Real Science Adventures #1

6.5 Overall Score
Art: 6/10
Dialogue: 7/10
Story: 7/10

Two stories for the price of one.

Generic everything.

Real Science Adventures #1
(W) Brian Clevinger (A) Lo Baker, Wook Jin Clark (CA) Scott Wegener
IDW Publishing

A group of Women Air Force Service Pilots banded together after World War II and became the daring “Flying She-Devils.” Food and fuel are in short supply, but the She-Devils have a plan: take it from Mad Jack, the pirate king of the Pacific. What could go wrong? Also a never-before-seen short featuring THE SPARROW!
• From the pages of Atomic Robo, the Flying She-Devils embark on a new daring adventure!
• The spinoff story to the online sensation-in print for the first time!

Real Science Adventures #1 features the first parts to two stories – The Flying She-Devils: Raid on Marauder Island and The Sparrow: Project Millipede. Both stories are female-fronted adventures set in a colorful WWII-era world of flying aces and daring saboteurs. It may be a light-hearted take of the horrors of war, but it makes for a fun enough comic to read.

Both these adventures are more about excitement and fun than they are depth, so naturally the writing is a little on the lighter side, and that’s fine. It’s a quick, easy read which lets you focus on the antics. It may not give you a lot to philosophize over, but it fits the style nicely.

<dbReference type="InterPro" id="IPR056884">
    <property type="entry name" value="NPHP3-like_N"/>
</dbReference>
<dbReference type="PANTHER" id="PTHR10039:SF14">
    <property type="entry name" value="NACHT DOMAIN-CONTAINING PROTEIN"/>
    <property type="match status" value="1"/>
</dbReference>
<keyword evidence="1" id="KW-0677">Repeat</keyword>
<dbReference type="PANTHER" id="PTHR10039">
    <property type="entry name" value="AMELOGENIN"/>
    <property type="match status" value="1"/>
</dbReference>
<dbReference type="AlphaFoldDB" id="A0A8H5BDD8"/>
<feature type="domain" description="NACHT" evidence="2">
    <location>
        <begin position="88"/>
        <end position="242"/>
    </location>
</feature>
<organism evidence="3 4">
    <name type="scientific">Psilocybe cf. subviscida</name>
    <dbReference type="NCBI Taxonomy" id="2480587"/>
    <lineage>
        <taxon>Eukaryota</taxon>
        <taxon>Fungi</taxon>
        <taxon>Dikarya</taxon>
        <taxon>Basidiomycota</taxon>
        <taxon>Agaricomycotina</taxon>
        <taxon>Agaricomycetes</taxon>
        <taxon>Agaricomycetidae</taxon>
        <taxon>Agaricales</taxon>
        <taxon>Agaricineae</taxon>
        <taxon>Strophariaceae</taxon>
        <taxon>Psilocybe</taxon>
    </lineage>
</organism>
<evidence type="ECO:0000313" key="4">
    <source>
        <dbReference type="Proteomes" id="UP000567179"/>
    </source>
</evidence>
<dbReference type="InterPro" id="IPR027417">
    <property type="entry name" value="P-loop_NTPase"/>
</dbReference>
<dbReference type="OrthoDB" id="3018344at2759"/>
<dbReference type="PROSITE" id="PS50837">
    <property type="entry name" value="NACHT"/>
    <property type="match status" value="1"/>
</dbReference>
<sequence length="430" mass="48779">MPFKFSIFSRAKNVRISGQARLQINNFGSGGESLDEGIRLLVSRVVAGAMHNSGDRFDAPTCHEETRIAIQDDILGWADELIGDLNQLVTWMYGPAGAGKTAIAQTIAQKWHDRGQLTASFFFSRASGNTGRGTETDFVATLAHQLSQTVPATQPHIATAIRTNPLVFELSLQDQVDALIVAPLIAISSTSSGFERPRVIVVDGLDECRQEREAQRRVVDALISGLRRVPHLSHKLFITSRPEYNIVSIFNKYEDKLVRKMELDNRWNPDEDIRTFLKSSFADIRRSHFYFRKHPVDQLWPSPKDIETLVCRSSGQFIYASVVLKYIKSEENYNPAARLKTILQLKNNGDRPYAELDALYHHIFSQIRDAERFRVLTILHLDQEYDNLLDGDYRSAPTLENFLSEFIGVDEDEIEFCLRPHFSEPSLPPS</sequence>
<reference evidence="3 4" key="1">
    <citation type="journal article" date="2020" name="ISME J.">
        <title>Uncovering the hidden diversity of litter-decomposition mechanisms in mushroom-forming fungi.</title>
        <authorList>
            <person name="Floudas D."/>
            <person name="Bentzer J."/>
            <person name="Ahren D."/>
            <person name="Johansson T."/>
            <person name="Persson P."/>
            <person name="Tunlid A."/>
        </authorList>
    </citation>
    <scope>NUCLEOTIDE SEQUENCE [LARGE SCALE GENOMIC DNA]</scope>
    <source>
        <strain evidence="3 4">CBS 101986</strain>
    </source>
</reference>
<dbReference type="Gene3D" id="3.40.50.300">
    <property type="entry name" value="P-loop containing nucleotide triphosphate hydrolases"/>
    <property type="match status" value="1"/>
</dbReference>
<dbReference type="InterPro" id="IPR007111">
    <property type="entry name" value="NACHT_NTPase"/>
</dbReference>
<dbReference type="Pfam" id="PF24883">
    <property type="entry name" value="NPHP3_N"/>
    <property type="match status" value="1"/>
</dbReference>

While I enjoy the style of the art, equally as fluffy and fun as the writing, the quality varies wildly from page to page, and suffers for it quite often. Featureless faces, melodramatic anatomy, and empty backgrounds are common, and it’s bad enough to distract the reader from the fun more than once.

Anyone with a fondness for high-flying pirates or stealthy spies sneaking behind enemy lines should find a good time in these pages. There’s broad appeal in the fun, even if you haven’t faithfully read from the Atomic Robo portfolio before.




Author: Brian Reed View all posts by
"Brian has been a nerd, gamer, and comic book geek since the NES was cool, nerds weren't, and comics cost $0.75. Though his hobbies now cost a fair bit more, he is no less passionate about his escapism. He is proud to be a part of both the Florida Geek Scene and The Nerdstravaganza Podcast."

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